HashiCorp Cloud Platform (HCP) provides fully managed versions of some of HashiCorp’s most popular offerings, including Vault. With Vault, users have a centralized way to secure, store, and manage access to secrets across distributed systems. HCP Vault handles the day-to-day cluster maintenance, patches, and overall system security, making it easy to deploy a cluster without needing to host or manage your own infrastructure. You can also connect HCP Vault to your existing AWS accounts via VPC peering in order to securely access and modify secrets from your own system.
Datadog’s new HCP Vault integration gives you an out-of-the-box dashboard that lets you start monitoring activity across your cluster right away. You can also analyze how teams across your organization are using Vault and set up alerts to detect possible security vulnerabilities.
HCP Vault manages secret access with tokens. Once a client—such as a user, application, or container—has been successfully authenticated, Vault assigns it a token with the correct access control list (ACL) policies. The client can then use this token to make future requests without needing to repeat the full authentication process.
Tokens may be associated with leases. Vault leases use time-to-live (TTL) settings to determine their length. Before their TTLs are up, leases must be manually renewed—otherwise, both the leases and their associated tokens expire. This minimizes the amount of damage a bad actor can do in the event of an attack. Long TTLs present a security risk, and HashiCorp recommends setting TTL values that are shorter than the default 32 days. A sudden increase in tokens with unexpectedly long TTLs can be a sign of an attack.
Datadog’s dashboard helps you stay on top of potential TTL-based security threats. Once you enable the integration, Datadog instantly starts collecting data on every Vault token. You can track token counts, grouped by their TTLs (
hcp.vault_token_count_by_ttl), as well as set up alerts to automatically notify you of suspicious spikes in the number of tokens that have long TTLs.
If you identify unusual token activity, you can easily pivot to audit logs for additional context. The logs allow you to pinpoint which clients were assigned the unexpected tokens and when. In the event of a security breach, you can stop new tokens from being assigned and revoke existing tokens. Tracking token revoke latency with the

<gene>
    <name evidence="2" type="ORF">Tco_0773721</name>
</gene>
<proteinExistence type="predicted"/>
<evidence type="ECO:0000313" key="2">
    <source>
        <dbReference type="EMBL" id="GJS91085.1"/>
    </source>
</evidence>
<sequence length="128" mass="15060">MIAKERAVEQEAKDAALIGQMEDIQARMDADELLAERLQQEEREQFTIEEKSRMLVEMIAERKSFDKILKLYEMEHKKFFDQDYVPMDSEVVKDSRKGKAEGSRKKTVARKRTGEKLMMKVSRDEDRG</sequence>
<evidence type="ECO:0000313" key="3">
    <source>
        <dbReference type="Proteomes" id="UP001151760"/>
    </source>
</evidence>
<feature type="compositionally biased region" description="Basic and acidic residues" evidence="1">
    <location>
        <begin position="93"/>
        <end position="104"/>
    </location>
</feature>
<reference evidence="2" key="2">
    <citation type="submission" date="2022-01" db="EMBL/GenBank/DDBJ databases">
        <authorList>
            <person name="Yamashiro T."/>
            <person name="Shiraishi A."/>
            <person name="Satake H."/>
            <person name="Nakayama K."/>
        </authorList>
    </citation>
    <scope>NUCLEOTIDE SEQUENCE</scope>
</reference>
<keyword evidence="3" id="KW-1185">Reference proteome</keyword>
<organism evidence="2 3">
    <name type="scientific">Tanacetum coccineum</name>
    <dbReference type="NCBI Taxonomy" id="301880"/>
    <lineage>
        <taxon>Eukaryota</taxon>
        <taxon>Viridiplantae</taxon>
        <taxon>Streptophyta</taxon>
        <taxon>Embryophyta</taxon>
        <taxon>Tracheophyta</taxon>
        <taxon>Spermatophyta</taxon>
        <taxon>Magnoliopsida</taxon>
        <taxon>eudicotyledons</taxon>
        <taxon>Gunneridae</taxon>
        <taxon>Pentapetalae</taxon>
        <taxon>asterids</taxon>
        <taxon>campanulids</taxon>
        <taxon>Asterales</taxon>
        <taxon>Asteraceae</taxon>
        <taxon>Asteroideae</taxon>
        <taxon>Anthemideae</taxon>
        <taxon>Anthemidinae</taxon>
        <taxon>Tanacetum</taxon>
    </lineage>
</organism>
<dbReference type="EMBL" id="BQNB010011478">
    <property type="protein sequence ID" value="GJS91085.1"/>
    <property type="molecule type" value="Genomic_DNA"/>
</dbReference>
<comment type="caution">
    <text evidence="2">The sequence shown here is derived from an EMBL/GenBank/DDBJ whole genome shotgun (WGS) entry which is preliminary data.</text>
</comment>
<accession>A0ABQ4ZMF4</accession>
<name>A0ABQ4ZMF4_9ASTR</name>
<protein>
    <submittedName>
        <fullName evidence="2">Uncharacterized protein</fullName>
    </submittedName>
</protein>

hcp.vault_expire_revoke metric lets you stay on top of how quickly your organization can respond to potential threats.
Vault uses namespaces to support multiple tenants, including different teams and applications. You can manage data access and storage in Vault separately for every tenant in your organization, with dedicated policies, authentication methods, and tokens for each namespace.
Datadog helps you get granular insights into how and when your clients are interacting with Vault. Since Vault assigns each client a unique token after the authentication process, you can use token counts to judge how many clients are using the system. For example, you can view the number of available tokens in each namespace (
hcp.vault_token_count broken down by the
namespace tag) to understand which teams in your organization are getting the most out of Vault. You can also gauge traffic to the system with the number of authentication requests submitted (
When combined with metrics for monitoring your cluster’s resource usage (e.g., CPU, memory, and disk usage), namespace token and authentication request counts allow you to optimize how your organization uses Vault. You can decide whether you need to scale your cluster up or down based on traffic and cluster efficiency, and determine accurate spending estimates and limits based on the number of clients per billing period. In addition to potential cost savings, your organization can use this data to effectively track and plan your cloud resources.
For additional insight into Vault usage and security, you can also use Datadog’s HCP Vault dashboard to analyze tokens by the authentication method used to create them (
hcp.vault_token_count_by_auth) and the policies they are associated with (
hcp.vault_token_count_by_policy). These metrics are useful for identifying abnormal usage patterns that could point to potential threats. With anomaly detection, you can assess unusual activity and analyze it with recent metric history.
With HCP Vault, you get tried-and-true Vault security without any of the overhead of self-hosting. Datadog’s new HCP Vault integration enables you to easily detect threats in your cluster and optimize client usage across your organization. Use our documentation to start streaming HCP Vault metrics and audit logs to your existing account, or get started with a 14-day free trial of Datadog.